The Control of Nature

by John McPhee

Rating: ★★★★

McPhee is dazzling here, with three detailed articles on mankind's most audacious attempts at fighting the titanic forces of nature. McPhee mixes big-picture exposition with archive material and quotes from personal, on-site interviews, always lively and often playful. Through it all he combines a stunned amazement that we dare even attempt this with some serious respect for the people that do it. Takeaways:

  1. Southern Louisiana is actually constitutionally opposed to permanent, earthbound human settlements. The continued existence of New Orleans and Morgan City can be largely attributed to the bloodyminded struggle of the U.S. Army Corps of Engineers, which has been wrestling with the Mississippi River for decades in an effort to prevent it from going where it will, eventually, go.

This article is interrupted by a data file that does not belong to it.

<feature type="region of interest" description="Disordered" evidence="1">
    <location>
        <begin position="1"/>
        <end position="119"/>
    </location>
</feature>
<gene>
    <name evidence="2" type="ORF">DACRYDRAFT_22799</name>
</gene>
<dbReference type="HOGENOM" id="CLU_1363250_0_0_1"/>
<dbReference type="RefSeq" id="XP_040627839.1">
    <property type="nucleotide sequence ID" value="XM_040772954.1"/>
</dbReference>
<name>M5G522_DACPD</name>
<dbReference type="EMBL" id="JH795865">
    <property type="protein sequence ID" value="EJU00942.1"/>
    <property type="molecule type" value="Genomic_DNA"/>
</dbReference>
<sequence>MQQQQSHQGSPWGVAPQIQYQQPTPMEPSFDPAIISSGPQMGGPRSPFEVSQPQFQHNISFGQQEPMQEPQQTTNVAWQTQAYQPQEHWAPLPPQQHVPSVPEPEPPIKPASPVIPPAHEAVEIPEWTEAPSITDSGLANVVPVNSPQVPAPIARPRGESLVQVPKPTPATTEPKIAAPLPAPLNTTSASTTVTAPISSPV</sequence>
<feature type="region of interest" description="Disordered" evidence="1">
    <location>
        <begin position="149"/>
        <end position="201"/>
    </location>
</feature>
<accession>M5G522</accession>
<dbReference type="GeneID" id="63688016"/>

2. The people of Iceland went to war with a volcano and, acting as foot soldiers for the sea, won.

  3. By any traditional reckoning, Los Angeles has clearly been condemned by several deities. I knew wildfires were an issue there, but I didn't realise that a lot of the explosively flammable brush actually renders the ground below a shallow layer hydrophobic, contributing to massive debris flows that attempt to sweep away or at least bury most of the city (which also sits on top of a massive tectonic faultline). You could feel McPhee's jaw dropping as he spoke to people who brushed off the suggestion that their house could quite probably be washed away by gigantic debris swells.